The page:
Nityanand Rai, Minister of State in the Ministry of Home Affairs (MHA) has revealed through a written response to a question raised during the ongoing Monsoon Session of the Parliament, that the central government does not have any record of the number of farmers who have died since the beginning of the protest against the three laws passed last year.
Rajya Sabha members Digvijaya Singh, Kumar Ketkar and Rajmani Patel asked the government whether they have collected data and maintained a record of deaths caused due to dehydration, stress, cold weather conditions and suicide amongst protesting farmers.
MHA’s answer read, “Police’ and ‘Public Order’ are State subjects as per Seventh Schedule to the Constitution of India. No such information is available centrally. Delhi Police has, however, reported death of one farmer due to suicide.”
However, Punjab Chief Minister Captain Amarinder Singh who met Prime Minister Narendra Modi yesterday, on August 11, urged him to immediately initiate steps for the repeal of the controversial Farm Laws, and amendment to the relevant law for including farmers in free legal aid category. He also revealed that the prolonged agitation has already cost the lives of more than 400 farmers and farm workers. The Punjab government has reportedly started providing jobs on compassionate grounds to one family member of such deceased farmers. The press release may be read here.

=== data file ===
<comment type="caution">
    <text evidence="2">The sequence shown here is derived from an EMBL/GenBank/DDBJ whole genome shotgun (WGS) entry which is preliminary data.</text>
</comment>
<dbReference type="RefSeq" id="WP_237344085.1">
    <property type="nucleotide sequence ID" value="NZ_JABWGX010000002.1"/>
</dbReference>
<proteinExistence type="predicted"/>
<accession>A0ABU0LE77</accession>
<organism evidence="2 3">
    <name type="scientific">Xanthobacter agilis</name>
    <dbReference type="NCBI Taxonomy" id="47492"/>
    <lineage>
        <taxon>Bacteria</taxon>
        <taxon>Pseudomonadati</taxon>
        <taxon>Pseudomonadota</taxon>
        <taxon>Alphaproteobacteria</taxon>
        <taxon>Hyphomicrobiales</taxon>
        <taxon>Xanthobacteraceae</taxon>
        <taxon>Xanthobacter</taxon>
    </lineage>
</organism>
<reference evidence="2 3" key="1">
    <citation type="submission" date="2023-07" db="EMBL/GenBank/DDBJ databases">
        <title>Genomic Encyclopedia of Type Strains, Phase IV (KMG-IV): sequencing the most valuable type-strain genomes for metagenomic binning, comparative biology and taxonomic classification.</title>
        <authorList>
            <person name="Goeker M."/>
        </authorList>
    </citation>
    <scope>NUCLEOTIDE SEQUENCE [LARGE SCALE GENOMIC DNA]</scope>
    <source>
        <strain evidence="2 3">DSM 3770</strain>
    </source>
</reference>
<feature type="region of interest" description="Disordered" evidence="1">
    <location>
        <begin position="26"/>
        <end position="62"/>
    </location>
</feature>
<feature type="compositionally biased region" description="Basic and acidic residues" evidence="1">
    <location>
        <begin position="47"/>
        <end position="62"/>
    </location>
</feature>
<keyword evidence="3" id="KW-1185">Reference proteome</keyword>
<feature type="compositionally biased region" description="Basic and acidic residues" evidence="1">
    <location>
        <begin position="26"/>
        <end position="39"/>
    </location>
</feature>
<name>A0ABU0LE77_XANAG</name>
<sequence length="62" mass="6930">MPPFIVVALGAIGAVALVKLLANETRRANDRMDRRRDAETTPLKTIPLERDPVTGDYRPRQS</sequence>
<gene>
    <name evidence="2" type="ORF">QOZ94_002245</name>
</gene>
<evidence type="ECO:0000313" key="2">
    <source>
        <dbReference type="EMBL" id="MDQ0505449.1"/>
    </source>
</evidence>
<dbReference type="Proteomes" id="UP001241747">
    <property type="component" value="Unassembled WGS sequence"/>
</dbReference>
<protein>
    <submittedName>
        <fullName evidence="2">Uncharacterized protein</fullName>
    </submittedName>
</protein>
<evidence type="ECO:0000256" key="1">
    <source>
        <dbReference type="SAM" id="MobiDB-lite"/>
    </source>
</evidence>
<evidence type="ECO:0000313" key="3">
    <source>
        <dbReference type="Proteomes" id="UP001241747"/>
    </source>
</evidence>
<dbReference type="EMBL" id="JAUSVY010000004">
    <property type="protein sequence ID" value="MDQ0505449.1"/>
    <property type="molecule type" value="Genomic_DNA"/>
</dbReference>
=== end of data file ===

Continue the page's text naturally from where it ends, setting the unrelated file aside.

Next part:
Further, till July 20, the Punjab government has verified the details of 220 farmers/farm labourers who have died. Out of these 220, 203 (92 percent) farmers/farm labourers deceased were from Malwa region of the state, whereas 11 deaths (5 percent) were from Majha, and six (2.7 percent) from Doaba, as per an Indian Express report.
Nityanand Rai’s answer dated August 11 also states that the central government has no scheme in place to support and compensate the kin of deceased farmers/farm workers. “Ministry of Home Affairs has no scheme of income compensation and jobs to support the family of the deceased in such cases. The respective State Governments deal with matters relating to compensation and jobs in such cases,” read the answer.
Thousands of farmers have entered their ninth month of protesting against the government’s agricultural reforms. During the ongoing Monsoon Session of the Parliament, the Centre has been facing extreme backlash from the Opposition parties regarding the farmers’ issue and the three farm laws.
On July 22, the Delhi police escorted around 200 farmers from protest spots on the borders to Jantar Mantar, near the Parliament to demonstrate against the laws. Rakesh Tikait, a leader of the Bharatiya Kisan Union, one of the largest grouping of farmers was quoted by Reuters saying, “We are here to remind the government again that the anti-farmer laws need to be rolled back to protect Indian agriculture and millions of poor farmers from a complete takeover by large corporations.”
The protests have also led to widespread detention and arrests over the past few months. On August 4, the Home Ministry revealed to the Parliament that 183 people were arrested (now out on bail) by the Delhi Police in connection with the protest from 2020 upto July 20, 2021, as we had previously reported in SabrangIndia.
The answer may be read here:
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